John D. Podesta
From October 1998 to January 2001, John Podesta served as chief of staff to
President Bill Clinton. During that time, he helped pave the way for the veto of
the “official secrets act,” which sought to criminalize the disclosure of
classified information and effectively stifle public discussion on a wide range
of foreign-policy issues.
Podesta began his work in the administration in 1993 as staff secretary.
During his two years in that position, he negotiated the issuance of Executive
Order No. 12958, which installed mechanisms to encourage agencies to declassify
more national-security information. Podesta’s work to promote honest, open
government led to his appointment to the Commission on Protecting and Reducing
Government Secrecy, chaired by Sen. Daniel Patrick Moynihan, D-N.Y. The first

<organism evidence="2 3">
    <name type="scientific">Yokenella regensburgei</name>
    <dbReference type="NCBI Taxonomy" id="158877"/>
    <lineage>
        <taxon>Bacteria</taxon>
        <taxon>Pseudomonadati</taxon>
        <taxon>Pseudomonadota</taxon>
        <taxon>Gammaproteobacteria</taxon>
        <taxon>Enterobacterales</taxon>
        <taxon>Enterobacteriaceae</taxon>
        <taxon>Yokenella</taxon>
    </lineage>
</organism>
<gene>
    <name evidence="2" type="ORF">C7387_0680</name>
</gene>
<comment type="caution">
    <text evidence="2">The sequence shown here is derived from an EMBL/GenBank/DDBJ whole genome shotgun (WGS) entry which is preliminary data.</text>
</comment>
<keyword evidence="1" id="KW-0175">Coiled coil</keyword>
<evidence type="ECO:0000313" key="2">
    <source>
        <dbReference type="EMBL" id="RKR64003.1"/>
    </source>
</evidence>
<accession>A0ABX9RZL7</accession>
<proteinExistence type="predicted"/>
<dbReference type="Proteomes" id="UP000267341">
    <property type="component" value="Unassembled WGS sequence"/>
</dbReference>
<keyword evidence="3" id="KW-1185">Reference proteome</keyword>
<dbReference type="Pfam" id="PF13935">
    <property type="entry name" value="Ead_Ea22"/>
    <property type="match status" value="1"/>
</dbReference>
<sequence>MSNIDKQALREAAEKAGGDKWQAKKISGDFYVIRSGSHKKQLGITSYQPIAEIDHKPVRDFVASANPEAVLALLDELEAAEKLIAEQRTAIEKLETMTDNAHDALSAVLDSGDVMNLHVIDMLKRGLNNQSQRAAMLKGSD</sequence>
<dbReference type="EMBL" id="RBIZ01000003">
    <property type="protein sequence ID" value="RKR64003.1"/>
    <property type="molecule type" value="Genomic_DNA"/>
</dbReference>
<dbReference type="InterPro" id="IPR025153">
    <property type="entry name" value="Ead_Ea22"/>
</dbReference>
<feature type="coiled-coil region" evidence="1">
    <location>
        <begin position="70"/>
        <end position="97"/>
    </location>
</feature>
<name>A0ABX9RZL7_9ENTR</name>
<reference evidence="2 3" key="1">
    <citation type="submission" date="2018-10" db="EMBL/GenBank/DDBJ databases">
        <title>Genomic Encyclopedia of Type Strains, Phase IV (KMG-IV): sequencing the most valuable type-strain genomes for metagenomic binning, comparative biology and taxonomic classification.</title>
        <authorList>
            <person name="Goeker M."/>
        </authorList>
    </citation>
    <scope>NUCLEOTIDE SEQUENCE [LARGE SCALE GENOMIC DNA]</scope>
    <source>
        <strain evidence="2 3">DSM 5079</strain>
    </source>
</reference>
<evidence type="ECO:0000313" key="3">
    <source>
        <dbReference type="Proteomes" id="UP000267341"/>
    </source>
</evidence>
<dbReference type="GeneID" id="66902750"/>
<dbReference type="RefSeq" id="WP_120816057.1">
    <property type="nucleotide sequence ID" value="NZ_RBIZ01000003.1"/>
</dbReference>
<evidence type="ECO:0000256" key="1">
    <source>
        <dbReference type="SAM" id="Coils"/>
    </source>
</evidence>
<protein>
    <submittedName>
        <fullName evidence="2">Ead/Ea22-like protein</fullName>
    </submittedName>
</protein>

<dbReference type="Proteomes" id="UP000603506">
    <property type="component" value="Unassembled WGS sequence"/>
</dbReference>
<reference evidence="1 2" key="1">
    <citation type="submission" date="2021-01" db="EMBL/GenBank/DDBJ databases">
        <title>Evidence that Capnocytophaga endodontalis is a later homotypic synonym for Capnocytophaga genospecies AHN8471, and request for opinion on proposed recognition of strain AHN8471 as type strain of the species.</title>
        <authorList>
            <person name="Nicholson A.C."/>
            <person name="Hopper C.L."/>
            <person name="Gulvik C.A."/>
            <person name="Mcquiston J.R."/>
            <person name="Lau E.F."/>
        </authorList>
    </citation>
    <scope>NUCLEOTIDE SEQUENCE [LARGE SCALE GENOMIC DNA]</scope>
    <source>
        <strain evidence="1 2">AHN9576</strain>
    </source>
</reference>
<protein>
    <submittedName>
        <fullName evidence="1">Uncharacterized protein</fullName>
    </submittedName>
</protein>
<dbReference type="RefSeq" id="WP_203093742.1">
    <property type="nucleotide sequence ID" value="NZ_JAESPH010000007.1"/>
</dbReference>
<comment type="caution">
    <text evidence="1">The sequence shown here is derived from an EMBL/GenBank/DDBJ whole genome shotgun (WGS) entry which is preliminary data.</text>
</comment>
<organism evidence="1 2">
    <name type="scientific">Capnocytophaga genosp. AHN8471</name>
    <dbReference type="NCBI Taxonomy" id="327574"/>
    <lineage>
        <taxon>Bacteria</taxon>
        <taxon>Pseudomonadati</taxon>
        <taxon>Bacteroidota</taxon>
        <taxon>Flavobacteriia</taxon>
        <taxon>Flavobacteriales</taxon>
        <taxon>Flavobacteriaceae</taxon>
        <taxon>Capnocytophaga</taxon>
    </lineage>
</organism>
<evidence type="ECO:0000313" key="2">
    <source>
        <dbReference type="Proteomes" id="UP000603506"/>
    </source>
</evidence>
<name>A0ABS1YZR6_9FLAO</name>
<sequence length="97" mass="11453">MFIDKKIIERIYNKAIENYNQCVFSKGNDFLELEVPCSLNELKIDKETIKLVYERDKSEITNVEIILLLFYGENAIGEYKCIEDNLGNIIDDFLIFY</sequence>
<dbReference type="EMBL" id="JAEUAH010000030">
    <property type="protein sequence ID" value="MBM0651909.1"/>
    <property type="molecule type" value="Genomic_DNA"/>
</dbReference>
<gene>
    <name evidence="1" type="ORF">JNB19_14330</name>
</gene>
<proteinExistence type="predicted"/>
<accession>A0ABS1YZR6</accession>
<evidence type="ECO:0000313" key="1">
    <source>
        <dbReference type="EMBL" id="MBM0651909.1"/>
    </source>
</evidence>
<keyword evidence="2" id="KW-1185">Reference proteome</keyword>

commission to examine government secrecy in 40 years, the group's final report
in 1997 issued comprehensive recommendations to both the legislative and
executive branches on ways to reduce secrecy and promote an informed public.
Today, Podesta continues to champion open, accountable government. He is a
visiting professor of law at Georgetown University Law School and president of
the Center for American Progress, a progressive think tank he founded in
Inducted into the Hall of Fame in 2001.